Table 5. One year follow up outcomes of the studied population. χ2: value for Chi square; FEP: Fisher's Exact significance; p: p value for comparing between the two studied groups; *: Statistically significant at p ≤ 0.05

 

Total

(n = 614)

Group 1
(n = 424)

Group 2
(n = 190)

χ2

P

Reinfarction

27 (4.4%)

24 (5.6%)

3 (1.5%)

10.705*

0.03*

Stroke

26 (4.2%)

18 (4.2%)

8(4.2%)

0.000

FEp=0.999

Heart failure

38 (12.4%)

34 (8.1%)

18 (9.7%)

2.987

0.69

TVR

26 (8.5%)

71 (16.7%)

9 (4.7%)

12.442*

<0.001*

Cardiac death

8(1.3%)

6(1.5%)

2(1%)

2.865

0.65

Discussion

Proper stent deployment has been documented to predict better short- and long-term outcomes after PCI [15]. SPD during PCI provides full stent expansion and thus prevents malapposition which is the main factor responsible for stent thrombosis and restenosis in the DES era [16-20].

Currently there are no clear guidelines or consensus regarding when to perform SPD and it is left to the operator decision. Although the appealing benefits of SPD in reducing the risk of in-stent restenosis and stent thrombosis, it has been correlated with serious adverse events as edge dissection and perforation [21,22]. Also, previous trials showed that SPD increases the risk of distal embolization and subsequently the risk of no reflow phenomena after PPCI [23,24].

The rationale beyond this study was that previous trials showed contradictory results about the benefits of SPD during PCI and that previous studies excluded patients presenting with STEMI.

So, we aimed in this study to evaluate the procedural and long terms outcomes of SPD during PPCI.

In our study the incidence of no reflow was significantly higher in the SPD group compared to the non SPD group (33.7% vs. 21.6%, p=0.026).Although transient impairment of TIMI flow occurred after SPD but there was no significant difference among the two groups regarding the final TIMI flow due to the use of intracoronary vasodilators. Gao P. et al. also reported higher incidence of no reflow after SPD during PPCI and they speculated that the probable mechanisms of this phenomenon were stent overexpansion, fissure or dissection [25]. Also previous study conducted by the TIMI group showed that stent overexpansion is associated with higher risk of mortality [26]. On the other hand, Karamasis G. et al. showed that SPD during PPCI did not increase the incidence of no reflow [27].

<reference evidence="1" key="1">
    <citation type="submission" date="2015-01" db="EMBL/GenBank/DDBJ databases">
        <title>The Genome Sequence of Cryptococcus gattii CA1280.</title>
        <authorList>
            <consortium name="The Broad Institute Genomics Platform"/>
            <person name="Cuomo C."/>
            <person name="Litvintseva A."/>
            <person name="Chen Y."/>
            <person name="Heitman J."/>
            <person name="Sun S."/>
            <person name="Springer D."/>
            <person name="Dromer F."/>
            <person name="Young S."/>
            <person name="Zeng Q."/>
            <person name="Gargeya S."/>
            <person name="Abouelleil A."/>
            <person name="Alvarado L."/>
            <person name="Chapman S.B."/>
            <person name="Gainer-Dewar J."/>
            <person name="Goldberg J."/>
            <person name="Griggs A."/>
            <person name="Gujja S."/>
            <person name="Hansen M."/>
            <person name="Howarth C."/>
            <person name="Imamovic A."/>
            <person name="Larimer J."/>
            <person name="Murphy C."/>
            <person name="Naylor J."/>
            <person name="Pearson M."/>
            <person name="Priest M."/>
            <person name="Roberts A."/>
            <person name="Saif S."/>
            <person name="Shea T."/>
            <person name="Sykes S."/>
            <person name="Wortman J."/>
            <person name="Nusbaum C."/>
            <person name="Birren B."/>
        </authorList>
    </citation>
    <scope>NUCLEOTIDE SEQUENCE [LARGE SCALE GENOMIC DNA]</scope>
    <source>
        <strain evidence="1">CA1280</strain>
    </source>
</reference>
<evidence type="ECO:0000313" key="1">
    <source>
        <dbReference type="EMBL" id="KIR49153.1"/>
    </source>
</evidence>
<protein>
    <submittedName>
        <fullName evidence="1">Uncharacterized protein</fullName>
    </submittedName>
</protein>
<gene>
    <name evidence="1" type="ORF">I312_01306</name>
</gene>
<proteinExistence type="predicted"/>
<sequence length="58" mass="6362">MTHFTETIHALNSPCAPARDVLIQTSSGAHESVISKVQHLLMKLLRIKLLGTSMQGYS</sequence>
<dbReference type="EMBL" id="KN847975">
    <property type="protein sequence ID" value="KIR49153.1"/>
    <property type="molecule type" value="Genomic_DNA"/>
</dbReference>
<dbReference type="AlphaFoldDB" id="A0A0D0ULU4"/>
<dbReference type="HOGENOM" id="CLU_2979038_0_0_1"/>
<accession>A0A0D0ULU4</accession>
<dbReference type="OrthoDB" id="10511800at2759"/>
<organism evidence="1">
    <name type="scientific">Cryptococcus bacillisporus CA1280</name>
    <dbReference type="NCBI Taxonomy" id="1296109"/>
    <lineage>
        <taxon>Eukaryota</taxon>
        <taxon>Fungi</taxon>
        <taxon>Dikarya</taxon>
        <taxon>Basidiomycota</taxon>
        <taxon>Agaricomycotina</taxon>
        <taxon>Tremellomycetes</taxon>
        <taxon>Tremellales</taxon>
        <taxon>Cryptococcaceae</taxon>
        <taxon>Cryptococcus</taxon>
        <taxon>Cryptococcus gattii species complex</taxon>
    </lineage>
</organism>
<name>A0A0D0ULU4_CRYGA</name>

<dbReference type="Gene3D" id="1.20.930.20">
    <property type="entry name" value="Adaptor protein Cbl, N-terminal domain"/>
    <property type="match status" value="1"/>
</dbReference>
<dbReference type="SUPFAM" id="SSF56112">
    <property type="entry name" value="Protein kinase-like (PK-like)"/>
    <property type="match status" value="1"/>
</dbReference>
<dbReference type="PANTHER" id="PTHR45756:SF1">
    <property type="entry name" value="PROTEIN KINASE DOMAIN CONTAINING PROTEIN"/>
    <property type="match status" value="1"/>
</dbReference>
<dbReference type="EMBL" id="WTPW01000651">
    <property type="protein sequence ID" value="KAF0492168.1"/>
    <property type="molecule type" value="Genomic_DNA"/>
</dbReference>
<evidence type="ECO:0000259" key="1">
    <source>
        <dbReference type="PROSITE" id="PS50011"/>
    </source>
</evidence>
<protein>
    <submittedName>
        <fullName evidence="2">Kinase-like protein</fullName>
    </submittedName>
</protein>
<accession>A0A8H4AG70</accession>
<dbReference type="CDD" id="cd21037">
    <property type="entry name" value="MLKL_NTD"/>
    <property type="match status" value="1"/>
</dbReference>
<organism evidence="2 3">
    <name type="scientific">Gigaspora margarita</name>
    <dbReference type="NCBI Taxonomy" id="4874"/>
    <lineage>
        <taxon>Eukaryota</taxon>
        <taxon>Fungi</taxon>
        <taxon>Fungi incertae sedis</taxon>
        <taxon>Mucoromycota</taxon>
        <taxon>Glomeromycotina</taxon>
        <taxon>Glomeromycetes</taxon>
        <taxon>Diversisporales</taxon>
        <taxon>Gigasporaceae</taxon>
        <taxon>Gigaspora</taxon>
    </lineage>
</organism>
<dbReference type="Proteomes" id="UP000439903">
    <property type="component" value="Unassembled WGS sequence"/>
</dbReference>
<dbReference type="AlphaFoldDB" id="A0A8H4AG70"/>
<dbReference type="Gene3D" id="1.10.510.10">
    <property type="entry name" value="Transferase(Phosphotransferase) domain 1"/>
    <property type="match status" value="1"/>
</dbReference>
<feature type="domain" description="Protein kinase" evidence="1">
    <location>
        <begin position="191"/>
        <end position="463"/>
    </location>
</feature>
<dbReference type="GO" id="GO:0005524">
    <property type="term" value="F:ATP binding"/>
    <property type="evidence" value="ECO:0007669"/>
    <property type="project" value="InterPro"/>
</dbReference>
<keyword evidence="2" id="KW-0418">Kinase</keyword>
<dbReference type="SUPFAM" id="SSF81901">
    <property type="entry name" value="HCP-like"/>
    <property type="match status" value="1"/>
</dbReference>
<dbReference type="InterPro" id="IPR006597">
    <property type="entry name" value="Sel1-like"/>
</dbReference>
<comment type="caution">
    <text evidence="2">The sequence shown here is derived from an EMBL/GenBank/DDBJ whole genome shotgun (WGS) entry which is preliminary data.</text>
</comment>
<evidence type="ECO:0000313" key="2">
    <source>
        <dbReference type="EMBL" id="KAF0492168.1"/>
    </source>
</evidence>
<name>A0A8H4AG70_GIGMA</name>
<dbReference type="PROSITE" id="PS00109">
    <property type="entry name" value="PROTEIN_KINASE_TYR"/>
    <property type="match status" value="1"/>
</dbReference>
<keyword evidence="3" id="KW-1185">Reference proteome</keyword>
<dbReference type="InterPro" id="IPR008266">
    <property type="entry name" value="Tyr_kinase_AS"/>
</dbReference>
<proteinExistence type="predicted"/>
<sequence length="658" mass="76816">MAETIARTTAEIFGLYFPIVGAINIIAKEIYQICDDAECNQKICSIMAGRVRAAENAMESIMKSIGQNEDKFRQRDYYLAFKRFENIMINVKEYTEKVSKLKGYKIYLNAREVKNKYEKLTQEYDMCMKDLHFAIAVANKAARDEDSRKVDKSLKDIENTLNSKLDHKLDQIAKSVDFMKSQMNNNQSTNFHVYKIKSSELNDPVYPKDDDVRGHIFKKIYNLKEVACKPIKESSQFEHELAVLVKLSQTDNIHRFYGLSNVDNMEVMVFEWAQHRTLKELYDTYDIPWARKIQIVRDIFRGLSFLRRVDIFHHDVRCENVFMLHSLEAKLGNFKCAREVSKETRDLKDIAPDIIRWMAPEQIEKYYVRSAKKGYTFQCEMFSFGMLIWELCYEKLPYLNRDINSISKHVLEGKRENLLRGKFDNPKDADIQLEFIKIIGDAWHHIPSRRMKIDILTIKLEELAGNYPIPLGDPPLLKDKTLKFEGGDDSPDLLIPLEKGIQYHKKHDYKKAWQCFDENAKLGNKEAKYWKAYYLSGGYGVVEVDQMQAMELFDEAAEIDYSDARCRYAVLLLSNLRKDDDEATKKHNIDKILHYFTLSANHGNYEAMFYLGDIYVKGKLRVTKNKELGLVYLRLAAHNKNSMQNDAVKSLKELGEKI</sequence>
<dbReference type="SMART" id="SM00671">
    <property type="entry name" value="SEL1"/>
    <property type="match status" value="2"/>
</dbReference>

The main findings in our study were that patients in group1had significantly higher incidence of re-infarction (5.6% vs. 1.5%, p=0.03) of and need for TVR (16.7% vs. 4.7%, p <0.001) with no significant difference among both groups regarding cardiac death, heart failure or stroke after one year follow up.

These results are consistent with most studies addressing the impact of SPD during PPCI. They concluded that apart from higher incidence of TVR and ISR, there were no significant differences between the two groups of patients in terms of clinical outcomes [25,28-30].

The current study was limited in several ways. Firstly, the current study was a non-randomized trial and the decision to perform SPD was left to the operator preference. Secondly, follow up coronary angiography was not planned to all patients, only a small proportion of patients who had a new event or severe symptoms were referred to coronary angiography and finally, the relatively small sample size. Further randomized studies including bigger sample size and longer follow up duration are needed.

Conclusion

Our study shows that SPD during PPCI is associated with an increased risk of procedural no reflow and increased risk of reinfarction as well as need for TVR after 1 year follow up. Finally, SPD did not improve clinical outcomes after 1 year follow up.

Declarations

Ethics approval and consent to participate: Not applicable

Consent for publication: Not applicable (no individual personal data are included in the study).

Availability of data and materials: All data analyzed during this research are included in this published article.

Competing interests: All authors declare that they have no competing interests.

Funding: No external funding was acquired for this research.

Authors’ contributions: SWA, AMZ, and MAS searched the literature, collected the data, performed the statistical analyses, and wrote the manuscript; SWA, AME, and MAS contributed to conception, design, data interpretation, and supervision of the study. All authors read and approved the final manuscript.

Acknowledgements: None.